The method may include, after the heat setting step, removing the medial portion of the first row of loops of the plurality of rows of loops 120 and medial portions of rows of rungs immediately adjacent to the first row of loops along a majority of the length of the tubular scaffold 108 to form the first cutout region 160. In some embodiments, the method may include, after the heat setting step, removing the medial portion of the second row of loops of the plurality of rows of loops 120 and medial portions of rows of rungs immediately adjacent to the second row of loops along a majority of the length of the tubular scaffold 108 to form the second cutout region 180. As discussed herein, the second cutout region 180 may be circumferentially spaced apart from the first cutout region 160.

The method may include, after the removing step(s), applying the polymeric covering 150 to the tubular scaffold 108, wherein the polymeric covering 150 is uninterrupted along and/or within the first cutout region 160 and/or the second cutout region 180. In some embodiments, the polymeric covering 150 may be applied via spray coating, dip coating, shrink wrap, and/or other suitable methods. In some embodiments, the polymeric covering 150 may be formed from silicone. In some embodiments, a thickness of the polymeric covering 150 may vary along the length of the endoprosthesis 100 and/or the tubular scaffold 108. In one example, the thickness of the polymeric covering 150 may be increased along and/or within the first cutout region 160 and/or the second cutout region 180 compared to a remainder of the endoprosthesis 100 and/or the tubular scaffold 108. In another example, the thickness of the polymeric covering 150 may be increased along the first plurality of terminal ends 168 and/or the second plurality of terminal ends 188. Other configurations and/or materials are also contemplated.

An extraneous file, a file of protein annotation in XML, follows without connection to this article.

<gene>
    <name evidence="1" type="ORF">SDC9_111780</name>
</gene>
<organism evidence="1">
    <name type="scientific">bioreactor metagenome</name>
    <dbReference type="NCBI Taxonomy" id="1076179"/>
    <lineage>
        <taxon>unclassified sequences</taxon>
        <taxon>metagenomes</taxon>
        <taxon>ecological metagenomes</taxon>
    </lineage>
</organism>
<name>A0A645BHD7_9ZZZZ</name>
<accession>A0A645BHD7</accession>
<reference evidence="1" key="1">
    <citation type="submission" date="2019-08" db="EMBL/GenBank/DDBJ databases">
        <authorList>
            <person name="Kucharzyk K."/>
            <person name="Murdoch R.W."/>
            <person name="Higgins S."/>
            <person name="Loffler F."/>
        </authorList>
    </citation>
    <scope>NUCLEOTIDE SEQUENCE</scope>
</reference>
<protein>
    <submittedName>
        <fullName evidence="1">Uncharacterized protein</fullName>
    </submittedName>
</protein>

In some embodiments, prior to applying the polymeric covering 150 to the tubular scaffold 108, the method may include securing and/or fixedly attaching the first plurality of terminal ends 168 and/or the second plurality of terminal ends 188 to an immediately adjacent row of loops of the plurality of rows of loops 120. In some embodiments, the first plurality of terminal ends 168 and/or the second plurality of terminal ends 188 may be welded (e.g., laser welded, sonic welded, etc.) to an immediately adjacent row of loops of the plurality of rows of loops 120. Other configurations are also contemplated.

FIG. 11 illustrates an alternative configuration of the endoprosthesis 100. The endoprosthesis 100 may be constructed substantially as described above, with changes noted below. In some embodiments, the endoprosthesis 100 and/or the tubular scaffold 108 may include a plurality of cutout regions 170 extending along a majority of the length of the tubular scaffold 108. In some embodiments, the plurality of cutout regions 170 may include two cutout regions, three cutout regions, four cutout regions, five cutout regions, etc.